Questions on the Trinity

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Questions on the Trinity Empty Questions on the Trinity

Post  Yidda on Thu Sep 30, 2010 9:45 pm


Shad,
this is from the forum Public Square : http://www.thebereans.net/forum2/showthread.php?t=50062

here is our discussion:

Daniel Marsh:

I have heard that there is a slight difference in understanding of the Trinity by EO. What is that difference and where does EO doctrine agree with Catholic doctrine on the Trinity. ---

Ben Marcing :

They both confess that God exists in three Persons but one being.

The difference is in the introduction of filioque in the Latin confession of the Nicene Creed. Although filioque was inserted in order to assert consubstantiality of the Father and the Son against Arian heresy, it is also a deviation from the Ecumenical Confession.

From Spain, ‘filioque’ spread to the Franks (present-day France). It was embraced by Charlemagne who went so far as to accuse the East of having deliberately omitted it from the ancient Creed. Pope Leo III (795-816) intervened, and forbade any interpolations or alterations in the Nicene Creed. He ordered the Creed, without filioque, to be engraved in Latin and Greek on two silver plates on the wall of St. Peter’s in Rome. Nevertheless, the addition was maintained by the Franks.
http://aggreen.net/filioque/filioque.html

Ben Marcing:

The Latins approached their theology first by considering that God is one. The "one" refers of course to the essence or nature of God.

This approach was acknowledged as owing from Augustine and Thomas Aquinas. For them, "God" is denoted to the Trinity, not the Father. And as you can see, this safely guards the unity of God at once. While Roman Catholics will say that it also protects the equality of Persons, filioque undermines this claim.

The Greeks emphasis, contrary to the Latins, is on the three DISTINCT persons: the Father as the source and the origin, for whom "God" belongs, the Son as the only begotten of God is therefore "God" by virtue of the Father's own deity, and the Holy Spirit who proceeded from the Father alone (contrary to the assertion of the Western confession).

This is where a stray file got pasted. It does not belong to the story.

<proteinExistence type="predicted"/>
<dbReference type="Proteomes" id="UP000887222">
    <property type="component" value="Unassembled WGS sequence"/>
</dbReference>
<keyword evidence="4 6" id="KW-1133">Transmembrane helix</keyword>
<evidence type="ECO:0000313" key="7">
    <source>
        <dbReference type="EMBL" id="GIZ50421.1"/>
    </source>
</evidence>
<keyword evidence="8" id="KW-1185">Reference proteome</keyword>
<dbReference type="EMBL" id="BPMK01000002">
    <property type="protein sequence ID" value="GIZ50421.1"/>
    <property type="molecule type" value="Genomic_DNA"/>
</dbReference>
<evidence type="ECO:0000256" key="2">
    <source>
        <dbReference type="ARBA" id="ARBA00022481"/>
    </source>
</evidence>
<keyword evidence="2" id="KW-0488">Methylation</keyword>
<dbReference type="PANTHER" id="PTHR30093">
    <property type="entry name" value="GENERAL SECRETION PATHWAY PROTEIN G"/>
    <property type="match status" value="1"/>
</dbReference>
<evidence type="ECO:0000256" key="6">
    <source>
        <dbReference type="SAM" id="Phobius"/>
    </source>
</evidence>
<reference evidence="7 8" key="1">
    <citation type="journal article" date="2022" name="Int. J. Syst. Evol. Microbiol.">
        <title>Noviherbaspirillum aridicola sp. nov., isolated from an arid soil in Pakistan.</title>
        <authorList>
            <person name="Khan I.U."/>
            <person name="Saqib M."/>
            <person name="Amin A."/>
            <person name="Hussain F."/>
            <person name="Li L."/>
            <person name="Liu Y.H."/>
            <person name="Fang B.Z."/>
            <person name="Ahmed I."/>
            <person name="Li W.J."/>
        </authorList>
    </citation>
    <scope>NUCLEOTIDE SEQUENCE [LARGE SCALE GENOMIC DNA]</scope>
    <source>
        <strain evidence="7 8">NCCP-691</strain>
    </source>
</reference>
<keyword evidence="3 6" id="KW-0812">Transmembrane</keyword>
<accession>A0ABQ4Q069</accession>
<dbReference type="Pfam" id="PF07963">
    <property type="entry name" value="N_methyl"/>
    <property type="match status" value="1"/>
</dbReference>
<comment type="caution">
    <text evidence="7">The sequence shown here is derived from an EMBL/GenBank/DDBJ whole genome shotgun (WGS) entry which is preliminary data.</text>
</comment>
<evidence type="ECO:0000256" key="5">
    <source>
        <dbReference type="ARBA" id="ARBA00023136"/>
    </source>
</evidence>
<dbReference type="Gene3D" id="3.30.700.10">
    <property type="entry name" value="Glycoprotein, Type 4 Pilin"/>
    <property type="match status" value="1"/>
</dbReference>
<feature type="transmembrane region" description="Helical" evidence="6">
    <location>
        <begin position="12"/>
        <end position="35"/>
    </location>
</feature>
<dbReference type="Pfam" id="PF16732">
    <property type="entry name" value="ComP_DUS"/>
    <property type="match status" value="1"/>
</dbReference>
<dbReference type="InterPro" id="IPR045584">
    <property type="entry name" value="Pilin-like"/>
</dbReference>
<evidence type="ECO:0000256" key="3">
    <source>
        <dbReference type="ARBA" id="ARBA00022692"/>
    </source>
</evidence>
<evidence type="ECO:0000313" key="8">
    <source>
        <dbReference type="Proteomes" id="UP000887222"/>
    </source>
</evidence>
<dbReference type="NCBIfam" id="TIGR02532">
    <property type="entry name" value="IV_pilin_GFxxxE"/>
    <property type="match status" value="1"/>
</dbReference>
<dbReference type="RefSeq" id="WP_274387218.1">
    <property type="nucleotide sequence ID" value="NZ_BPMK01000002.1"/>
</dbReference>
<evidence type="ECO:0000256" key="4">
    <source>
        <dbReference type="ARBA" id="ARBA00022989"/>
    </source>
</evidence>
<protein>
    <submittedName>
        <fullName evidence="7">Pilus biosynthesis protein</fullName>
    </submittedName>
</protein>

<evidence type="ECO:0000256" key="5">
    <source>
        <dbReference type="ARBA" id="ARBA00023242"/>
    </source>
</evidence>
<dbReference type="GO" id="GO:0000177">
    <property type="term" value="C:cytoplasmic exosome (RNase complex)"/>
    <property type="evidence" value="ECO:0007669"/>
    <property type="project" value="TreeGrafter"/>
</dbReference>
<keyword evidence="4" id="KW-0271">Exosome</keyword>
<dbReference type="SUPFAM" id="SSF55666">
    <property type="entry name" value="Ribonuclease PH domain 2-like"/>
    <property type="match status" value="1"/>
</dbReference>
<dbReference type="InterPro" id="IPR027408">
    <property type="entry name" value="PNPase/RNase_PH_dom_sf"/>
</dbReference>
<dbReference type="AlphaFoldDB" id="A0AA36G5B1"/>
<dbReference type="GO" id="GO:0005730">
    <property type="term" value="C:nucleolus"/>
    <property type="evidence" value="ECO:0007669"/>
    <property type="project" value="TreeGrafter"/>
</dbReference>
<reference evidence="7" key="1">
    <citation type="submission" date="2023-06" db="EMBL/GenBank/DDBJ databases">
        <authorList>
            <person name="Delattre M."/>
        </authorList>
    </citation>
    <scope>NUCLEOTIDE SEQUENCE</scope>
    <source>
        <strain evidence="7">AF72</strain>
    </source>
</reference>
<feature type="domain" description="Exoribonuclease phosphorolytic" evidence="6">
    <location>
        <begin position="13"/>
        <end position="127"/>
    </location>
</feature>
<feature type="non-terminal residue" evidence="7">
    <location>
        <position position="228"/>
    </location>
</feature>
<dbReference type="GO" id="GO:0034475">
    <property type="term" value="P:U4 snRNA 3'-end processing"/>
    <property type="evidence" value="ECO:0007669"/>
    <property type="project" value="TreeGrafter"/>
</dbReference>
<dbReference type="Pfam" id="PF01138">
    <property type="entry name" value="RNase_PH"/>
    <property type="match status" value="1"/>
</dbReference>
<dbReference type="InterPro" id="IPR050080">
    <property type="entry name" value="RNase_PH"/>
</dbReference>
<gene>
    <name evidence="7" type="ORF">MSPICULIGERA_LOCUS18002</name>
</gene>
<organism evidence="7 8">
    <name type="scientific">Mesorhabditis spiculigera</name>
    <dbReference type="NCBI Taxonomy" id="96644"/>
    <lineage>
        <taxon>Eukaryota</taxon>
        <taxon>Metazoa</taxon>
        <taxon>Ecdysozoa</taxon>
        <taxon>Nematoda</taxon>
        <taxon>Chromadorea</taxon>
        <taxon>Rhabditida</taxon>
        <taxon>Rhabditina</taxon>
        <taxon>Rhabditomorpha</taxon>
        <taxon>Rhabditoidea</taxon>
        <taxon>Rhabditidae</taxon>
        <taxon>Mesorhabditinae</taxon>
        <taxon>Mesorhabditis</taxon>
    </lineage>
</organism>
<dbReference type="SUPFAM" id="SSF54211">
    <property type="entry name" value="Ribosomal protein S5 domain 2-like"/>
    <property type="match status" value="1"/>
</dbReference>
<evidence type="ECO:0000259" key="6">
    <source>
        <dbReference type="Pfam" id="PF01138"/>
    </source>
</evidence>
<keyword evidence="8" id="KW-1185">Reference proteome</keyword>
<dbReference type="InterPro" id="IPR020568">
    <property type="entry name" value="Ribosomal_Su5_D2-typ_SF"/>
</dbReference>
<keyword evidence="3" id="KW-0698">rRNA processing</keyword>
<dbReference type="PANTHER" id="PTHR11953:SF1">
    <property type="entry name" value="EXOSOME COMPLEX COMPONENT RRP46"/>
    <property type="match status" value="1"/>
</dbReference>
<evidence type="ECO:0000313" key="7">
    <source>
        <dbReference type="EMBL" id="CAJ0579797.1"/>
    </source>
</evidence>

The Monarchical perspective of the Greeks may be viewed as subordination of the Son and the Holy Spirit, but this charge is without substance because of the indivisible relationship of the Son and the Spirit to the God the Father. For the Greeks God the Father is the locus of all things divine. What is true of him will be true to the others. It is also the "indivisibility" of their relationship of the divine persons that made tritheism impossible.

In Augustine, the Holy Spirit was a "result" of the communion of the Father and Son, and thus he is said as proceeding from the Father and the Son. This will later culminate in the filioque clause of the Latin Confession.

To the Greeks filioque undermines the equality of the Trinity and degraded the dignity of the Holy Spirit to that of the Father and the Son.


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Questions on the Trinity Empty Re: Questions on the Trinity

Post  Yidda on Thu Sep 30, 2010 9:46 pm

The teaching of the one true Catholic Church is that the Spirit proceeds from the Father and the Son, but as from one principle, not a double procession.

Catechism

246 The Latin tradition of the Creed confesses that the Spirit “proceeds from the Father and the Son (filioque)”. the Council of Florence in 1438 explains: “The Holy Spirit is eternally from Father and Son; He has his nature and subsistence at once (simul) from the Father and the Son. He proceeds eternally from both as from one principle and through one spiration... And, since the Father has through generation given to the only-begotten Son everything that belongs to the Father, except being Father, the Son has also eternally from the Father, from whom he is eternally born, that the Holy Spirit proceeds from the Son.” [75]

247 The affirmation of the filioque does not appear in the Creed confessed in 381 at Constantinople. But Pope St. Leo I, following an ancient Latin and Alexandrian tradition, had already confessed it dogmatically in 447, [76] even before Rome, in 451 at the Council of Chalcedon, came to recognize and receive the Symbol of 381. the use of this formula in the Creed was gradually admitted into the Latin liturgy (between the eighth and eleventh centuries). the introduction of the filioque into the Niceno-Constantinopolitan Creed by the Latin liturgy constitutes moreover, even today, a point of disagreement with the Orthodox Churches.

248 At the outset the Eastern tradition expresses the Father's character as first origin of the Spirit. By confessing the Spirit as he “who proceeds from the Father”, it affirms that he comes from the Father through the Son. [77] The Western tradition expresses first the consubstantial communion between Father and Son, by saying that the Spirit proceeds from the Father and the Son (filioque). It says this, “legitimately and with good reason”, [78] for the eternal order of the divine persons in their consubstantial communion implies that the Father, as “the principle without principle”, [79] is the first origin of the Spirit, but also that as Father of the only Son, he is, with the Son, the single principle from which the Holy Spirit proceeds. [80] This legitimate complementarity, provided it does not become rigid, does not affect the identity of faith in the reality of the same mystery confessed.
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Questions on the Trinity Empty Re: Questions on the Trinity

Post  Shad on Tue Oct 26, 2010 1:02 am


I have followed the flow of your discussion on that site. The Eastern Orthodox are in a state of heresy and schism.

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